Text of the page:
When a yak is not enough

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I always had a romantic fondness for yaks, dating from my child’s anthology of literature which included the poem below by Hilaire Belloc, illustrated with a pen and ink drawing of a friendly yak carrying a little girl who looked (I thought) just like me. A yak would be just the thing for taking me to school, which was a long walk (through snow, dragging my lunch pail and so forth). Here’s the poem and doesn’t it make you want a yak?

The Yak

As a friend to the children commend me the Yak.
You will find it exactly the thing:
It will carry and fetch, you can ride on its back,
Or lead it about with a string.

The Tartar who dwells on the plains of Thibet
(A desolate region of snow)
Has for centuries made it a nursery pet.
And surely the Tartar should know!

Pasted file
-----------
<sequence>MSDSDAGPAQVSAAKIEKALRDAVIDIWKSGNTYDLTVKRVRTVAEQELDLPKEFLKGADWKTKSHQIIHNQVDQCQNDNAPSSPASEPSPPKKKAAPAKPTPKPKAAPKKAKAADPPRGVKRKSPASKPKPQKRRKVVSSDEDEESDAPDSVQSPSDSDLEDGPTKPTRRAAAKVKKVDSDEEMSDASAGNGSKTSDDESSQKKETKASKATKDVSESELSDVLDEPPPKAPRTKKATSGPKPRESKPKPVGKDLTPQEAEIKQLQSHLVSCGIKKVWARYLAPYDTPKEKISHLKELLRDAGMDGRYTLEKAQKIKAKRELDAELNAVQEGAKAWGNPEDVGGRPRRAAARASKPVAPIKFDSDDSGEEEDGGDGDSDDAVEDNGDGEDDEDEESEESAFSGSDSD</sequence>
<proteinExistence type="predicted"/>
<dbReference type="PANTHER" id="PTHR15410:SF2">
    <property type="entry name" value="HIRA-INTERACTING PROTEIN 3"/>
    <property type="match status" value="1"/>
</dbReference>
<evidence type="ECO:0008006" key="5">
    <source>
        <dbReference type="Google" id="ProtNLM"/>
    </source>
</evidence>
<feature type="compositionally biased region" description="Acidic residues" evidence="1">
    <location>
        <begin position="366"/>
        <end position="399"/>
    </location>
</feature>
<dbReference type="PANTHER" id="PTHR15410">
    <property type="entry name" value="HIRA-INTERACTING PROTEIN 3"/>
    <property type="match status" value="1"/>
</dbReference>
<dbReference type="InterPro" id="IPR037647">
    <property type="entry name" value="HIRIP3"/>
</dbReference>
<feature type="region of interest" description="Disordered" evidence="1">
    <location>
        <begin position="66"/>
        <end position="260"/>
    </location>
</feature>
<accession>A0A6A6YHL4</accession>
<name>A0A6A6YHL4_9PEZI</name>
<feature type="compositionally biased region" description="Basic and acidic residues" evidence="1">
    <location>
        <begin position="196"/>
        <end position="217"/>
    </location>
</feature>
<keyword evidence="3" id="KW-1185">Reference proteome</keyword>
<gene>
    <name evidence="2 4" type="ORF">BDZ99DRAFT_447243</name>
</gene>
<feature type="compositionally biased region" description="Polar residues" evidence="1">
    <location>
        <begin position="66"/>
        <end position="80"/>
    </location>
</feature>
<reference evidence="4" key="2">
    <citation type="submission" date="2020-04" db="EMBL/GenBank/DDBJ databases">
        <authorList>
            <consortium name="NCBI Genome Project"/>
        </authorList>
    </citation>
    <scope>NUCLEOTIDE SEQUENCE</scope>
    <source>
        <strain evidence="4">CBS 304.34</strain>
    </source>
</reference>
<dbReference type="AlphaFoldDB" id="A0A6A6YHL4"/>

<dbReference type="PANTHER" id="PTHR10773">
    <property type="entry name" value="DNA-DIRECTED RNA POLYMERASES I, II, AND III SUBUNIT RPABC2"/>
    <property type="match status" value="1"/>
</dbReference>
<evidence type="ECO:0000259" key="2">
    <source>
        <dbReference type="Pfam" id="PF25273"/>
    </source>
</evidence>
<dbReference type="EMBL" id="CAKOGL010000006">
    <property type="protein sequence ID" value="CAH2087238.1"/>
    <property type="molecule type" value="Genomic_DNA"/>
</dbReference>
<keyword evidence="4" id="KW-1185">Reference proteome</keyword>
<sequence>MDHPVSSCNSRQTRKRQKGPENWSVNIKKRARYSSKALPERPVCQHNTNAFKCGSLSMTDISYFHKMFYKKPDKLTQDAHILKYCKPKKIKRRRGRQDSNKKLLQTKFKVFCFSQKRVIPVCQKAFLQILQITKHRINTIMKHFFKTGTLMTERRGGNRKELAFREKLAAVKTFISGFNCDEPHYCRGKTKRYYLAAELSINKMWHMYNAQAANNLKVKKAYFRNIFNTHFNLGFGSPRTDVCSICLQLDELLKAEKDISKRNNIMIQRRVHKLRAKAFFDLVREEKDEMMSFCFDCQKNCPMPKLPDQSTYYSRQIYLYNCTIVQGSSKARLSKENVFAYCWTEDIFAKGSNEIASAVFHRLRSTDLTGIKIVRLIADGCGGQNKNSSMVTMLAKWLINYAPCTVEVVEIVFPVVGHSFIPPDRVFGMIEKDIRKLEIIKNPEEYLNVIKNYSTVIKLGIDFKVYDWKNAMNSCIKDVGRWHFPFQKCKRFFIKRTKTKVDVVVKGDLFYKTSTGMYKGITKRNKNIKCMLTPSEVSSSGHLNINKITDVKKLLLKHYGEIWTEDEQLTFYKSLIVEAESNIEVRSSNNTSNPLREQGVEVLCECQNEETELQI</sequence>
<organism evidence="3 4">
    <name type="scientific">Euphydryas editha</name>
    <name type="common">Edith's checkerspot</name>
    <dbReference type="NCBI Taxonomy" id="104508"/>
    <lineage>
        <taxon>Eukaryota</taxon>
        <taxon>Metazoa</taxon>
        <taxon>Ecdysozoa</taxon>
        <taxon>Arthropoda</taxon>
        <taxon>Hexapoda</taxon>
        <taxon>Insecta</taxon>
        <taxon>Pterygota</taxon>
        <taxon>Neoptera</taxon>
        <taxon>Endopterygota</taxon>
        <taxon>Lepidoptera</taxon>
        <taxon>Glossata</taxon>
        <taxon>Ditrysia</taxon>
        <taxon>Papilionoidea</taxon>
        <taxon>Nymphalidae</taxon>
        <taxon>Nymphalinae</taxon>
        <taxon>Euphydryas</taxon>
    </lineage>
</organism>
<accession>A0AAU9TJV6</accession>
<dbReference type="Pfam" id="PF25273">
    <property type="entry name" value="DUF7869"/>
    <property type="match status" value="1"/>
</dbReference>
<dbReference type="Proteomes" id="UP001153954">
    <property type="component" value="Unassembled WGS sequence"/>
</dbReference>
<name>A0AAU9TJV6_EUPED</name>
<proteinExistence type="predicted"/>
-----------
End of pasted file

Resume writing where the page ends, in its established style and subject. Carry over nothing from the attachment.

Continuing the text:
Then tell your papa where the Yak can be got,
And if he is awfully rich
He will buy you the creature – or else he will not.
(I cannot be positive which.)

Inspired by these immortal lines I asked my father for a yak. I knew for sure that he wasn’t “awfully rich” or even close, but I thought it worth a shot. No, he would not buy me a yak. Imagine. Winters can be cold in New Jersey, but he was immovable, actually didn’t even seriously entertain a conversation about yak-pet pros and cons.

My mother, however, did say that if I opted against a fancy wedding, they’d give me a yak for a wedding present. Sounded reasonable to a 7  year old.  Some years later when I was 20, I did get married, did have a very inexpensive wedding in my parents’ living room and did NOT get a yak. Or rather not a real one. On top of the wedding cake (German Chocolate, my favorite) was a paper mache’ yak  made by an artist friend. What a blow.

As it happened, the marriage was a huge mistake, ended not soon enough, and the yak was lost in the shuffle. But I still like yaks, or rather the idea of them. However now I live in Tennessee which is probably too hot for them.

What animal did you always want?

Pamela Schoenewaldt, historical novels of immigration and the search for self in new worlds: WHEN WE WERE STRANGERS, SWIMMING IN THE MOON, and UNDER THE SAME BLUE SKY (all HarperCollins).

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